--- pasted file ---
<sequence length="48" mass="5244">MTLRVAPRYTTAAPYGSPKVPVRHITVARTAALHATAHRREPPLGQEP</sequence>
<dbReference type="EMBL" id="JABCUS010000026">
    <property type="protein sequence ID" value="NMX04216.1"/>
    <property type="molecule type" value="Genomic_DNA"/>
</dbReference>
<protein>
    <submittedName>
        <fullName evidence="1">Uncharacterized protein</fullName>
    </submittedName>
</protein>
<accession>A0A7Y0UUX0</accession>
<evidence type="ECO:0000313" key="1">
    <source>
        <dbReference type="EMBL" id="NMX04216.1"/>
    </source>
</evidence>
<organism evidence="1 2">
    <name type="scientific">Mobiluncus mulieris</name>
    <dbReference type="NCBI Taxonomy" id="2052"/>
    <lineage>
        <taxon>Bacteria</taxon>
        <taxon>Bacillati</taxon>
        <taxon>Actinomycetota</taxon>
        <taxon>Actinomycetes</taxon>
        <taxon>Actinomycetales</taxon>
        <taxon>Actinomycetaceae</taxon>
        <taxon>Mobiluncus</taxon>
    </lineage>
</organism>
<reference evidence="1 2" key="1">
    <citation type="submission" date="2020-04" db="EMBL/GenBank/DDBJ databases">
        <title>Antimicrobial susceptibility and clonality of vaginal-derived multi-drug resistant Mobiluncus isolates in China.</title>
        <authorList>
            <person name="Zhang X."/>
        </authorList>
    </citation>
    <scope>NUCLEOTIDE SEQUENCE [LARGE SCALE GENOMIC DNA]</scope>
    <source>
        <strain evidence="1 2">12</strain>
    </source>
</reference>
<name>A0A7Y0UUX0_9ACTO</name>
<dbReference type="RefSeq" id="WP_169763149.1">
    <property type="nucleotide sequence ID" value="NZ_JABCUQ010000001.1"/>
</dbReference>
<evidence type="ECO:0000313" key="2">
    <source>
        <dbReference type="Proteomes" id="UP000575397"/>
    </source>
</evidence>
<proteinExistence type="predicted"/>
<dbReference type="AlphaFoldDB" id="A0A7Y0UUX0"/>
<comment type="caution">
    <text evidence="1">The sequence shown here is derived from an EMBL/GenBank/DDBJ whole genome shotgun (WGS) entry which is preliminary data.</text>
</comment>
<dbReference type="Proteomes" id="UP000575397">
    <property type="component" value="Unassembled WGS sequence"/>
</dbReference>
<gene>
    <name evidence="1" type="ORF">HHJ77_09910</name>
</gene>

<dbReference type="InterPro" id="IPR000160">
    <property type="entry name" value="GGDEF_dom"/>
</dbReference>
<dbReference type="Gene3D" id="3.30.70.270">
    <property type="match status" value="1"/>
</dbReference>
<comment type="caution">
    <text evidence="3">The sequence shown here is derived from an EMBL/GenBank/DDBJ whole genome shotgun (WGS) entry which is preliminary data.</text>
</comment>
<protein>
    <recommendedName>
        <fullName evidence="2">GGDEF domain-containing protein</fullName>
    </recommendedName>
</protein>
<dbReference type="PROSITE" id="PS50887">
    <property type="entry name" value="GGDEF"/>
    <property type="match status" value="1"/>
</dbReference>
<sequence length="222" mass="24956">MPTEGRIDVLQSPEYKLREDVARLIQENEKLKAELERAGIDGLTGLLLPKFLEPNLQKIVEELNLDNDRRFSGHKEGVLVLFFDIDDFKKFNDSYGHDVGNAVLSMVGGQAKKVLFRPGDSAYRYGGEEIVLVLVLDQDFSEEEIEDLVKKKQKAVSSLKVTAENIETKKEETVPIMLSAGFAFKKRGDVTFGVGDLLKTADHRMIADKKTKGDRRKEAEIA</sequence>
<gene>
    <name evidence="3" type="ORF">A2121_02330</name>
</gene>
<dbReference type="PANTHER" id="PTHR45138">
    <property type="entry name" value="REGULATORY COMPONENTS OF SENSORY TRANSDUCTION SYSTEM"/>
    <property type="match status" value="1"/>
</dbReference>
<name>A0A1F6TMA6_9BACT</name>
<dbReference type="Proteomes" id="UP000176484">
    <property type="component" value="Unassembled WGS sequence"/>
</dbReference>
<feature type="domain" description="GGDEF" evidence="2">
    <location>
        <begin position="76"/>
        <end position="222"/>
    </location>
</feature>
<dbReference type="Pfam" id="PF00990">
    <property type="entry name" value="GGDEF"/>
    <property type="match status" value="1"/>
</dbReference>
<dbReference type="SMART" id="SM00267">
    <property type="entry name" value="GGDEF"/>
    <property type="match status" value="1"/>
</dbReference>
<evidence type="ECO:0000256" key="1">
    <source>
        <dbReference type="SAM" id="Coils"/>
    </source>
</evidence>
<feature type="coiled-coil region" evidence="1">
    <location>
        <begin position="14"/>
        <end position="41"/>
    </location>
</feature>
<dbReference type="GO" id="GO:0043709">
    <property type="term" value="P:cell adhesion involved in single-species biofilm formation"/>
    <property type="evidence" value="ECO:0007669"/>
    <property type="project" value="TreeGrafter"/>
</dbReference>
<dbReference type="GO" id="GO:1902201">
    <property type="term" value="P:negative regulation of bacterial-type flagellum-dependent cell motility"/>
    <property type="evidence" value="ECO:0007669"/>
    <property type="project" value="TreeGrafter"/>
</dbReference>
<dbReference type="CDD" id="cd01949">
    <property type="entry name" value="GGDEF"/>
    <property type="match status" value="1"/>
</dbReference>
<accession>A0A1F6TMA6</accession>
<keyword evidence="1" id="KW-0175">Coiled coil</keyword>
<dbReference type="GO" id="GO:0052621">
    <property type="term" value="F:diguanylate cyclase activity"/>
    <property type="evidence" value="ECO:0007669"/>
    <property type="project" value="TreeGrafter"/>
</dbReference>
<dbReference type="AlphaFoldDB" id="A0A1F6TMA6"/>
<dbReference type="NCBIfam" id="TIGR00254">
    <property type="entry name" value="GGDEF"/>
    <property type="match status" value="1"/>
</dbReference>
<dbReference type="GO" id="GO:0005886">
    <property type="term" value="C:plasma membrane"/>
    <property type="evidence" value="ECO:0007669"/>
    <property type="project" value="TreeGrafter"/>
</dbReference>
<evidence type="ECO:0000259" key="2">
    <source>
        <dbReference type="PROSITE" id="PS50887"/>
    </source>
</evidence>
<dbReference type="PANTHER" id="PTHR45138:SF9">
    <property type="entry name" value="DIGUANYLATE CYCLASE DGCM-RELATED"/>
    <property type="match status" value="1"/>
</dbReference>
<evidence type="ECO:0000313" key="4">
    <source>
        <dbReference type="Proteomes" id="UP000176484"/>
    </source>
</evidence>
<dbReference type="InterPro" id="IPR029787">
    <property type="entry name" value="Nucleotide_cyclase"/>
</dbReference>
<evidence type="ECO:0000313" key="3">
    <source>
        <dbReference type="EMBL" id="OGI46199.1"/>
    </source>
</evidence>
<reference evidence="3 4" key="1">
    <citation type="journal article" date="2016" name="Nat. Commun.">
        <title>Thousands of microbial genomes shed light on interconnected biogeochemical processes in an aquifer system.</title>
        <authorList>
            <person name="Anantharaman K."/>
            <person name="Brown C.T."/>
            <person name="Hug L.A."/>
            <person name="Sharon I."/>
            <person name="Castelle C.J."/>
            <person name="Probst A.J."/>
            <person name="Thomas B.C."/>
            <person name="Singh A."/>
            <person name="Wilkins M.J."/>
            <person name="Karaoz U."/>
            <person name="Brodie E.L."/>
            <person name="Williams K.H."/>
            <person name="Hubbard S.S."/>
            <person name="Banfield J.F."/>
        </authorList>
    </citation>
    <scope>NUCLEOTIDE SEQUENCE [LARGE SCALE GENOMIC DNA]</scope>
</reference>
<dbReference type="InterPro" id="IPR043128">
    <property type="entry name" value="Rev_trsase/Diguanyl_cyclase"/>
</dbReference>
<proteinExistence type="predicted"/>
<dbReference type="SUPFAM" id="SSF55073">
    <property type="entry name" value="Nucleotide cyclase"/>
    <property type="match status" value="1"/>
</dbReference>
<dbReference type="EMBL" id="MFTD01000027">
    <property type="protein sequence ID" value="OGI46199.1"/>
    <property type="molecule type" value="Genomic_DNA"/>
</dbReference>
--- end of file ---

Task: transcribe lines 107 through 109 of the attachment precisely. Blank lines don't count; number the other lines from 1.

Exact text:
    <source>
        <dbReference type="SAM" id="Coils"/>
    </source>